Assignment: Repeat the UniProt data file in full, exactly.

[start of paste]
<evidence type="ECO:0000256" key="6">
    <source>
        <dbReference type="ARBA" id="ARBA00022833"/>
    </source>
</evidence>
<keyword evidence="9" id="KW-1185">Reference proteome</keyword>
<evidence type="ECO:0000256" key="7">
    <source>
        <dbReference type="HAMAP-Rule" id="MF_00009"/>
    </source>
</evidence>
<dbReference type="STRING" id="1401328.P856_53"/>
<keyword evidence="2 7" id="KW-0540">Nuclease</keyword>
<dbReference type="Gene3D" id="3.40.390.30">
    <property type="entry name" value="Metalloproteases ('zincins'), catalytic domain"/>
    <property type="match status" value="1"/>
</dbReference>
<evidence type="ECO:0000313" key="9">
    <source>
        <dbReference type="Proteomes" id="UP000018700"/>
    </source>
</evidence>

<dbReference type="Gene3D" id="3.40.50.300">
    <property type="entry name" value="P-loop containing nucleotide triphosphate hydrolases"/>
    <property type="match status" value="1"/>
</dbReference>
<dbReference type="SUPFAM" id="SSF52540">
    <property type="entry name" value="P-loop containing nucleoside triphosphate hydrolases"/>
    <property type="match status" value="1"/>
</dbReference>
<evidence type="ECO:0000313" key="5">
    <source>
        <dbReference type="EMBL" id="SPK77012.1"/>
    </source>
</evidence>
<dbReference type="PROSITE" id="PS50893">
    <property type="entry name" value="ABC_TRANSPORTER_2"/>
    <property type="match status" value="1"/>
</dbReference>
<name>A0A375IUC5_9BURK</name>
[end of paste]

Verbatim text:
<evidence type="ECO:0000256" key="6">
    <source>
        <dbReference type="ARBA" id="ARBA00022833"/>
    </source>
</evidence>
<keyword evidence="9" id="KW-1185">Reference proteome</keyword>
<evidence type="ECO:0000256" key="7">
    <source>
        <dbReference type="HAMAP-Rule" id="MF_00009"/>
    </source>
</evidence>
<dbReference type="STRING" id="1401328.P856_53"/>
<keyword evidence="2 7" id="KW-0540">Nuclease</keyword>
<dbReference type="Gene3D" id="3.40.390.30">
    <property type="entry name" value="Metalloproteases ('zincins'), catalytic domain"/>
    <property type="match status" value="1"/>
</dbReference>
<evidence type="ECO:0000313" key="9">
    <source>
        <dbReference type="Proteomes" id="UP000018700"/>
    </source>
</evidence>

<dbReference type="Gene3D" id="3.40.50.300">
    <property type="entry name" value="P-loop containing nucleotide triphosphate hydrolases"/>
    <property type="match status" value="1"/>
</dbReference>
<dbReference type="SUPFAM" id="SSF52540">
    <property type="entry name" value="P-loop containing nucleoside triphosphate hydrolases"/>
    <property type="match status" value="1"/>
</dbReference>
<evidence type="ECO:0000313" key="5">
    <source>
        <dbReference type="EMBL" id="SPK77012.1"/>
    </source>
</evidence>
<dbReference type="PROSITE" id="PS50893">
    <property type="entry name" value="ABC_TRANSPORTER_2"/>
    <property type="match status" value="1"/>
</dbReference>
<name>A0A375IUC5_9BURK</name>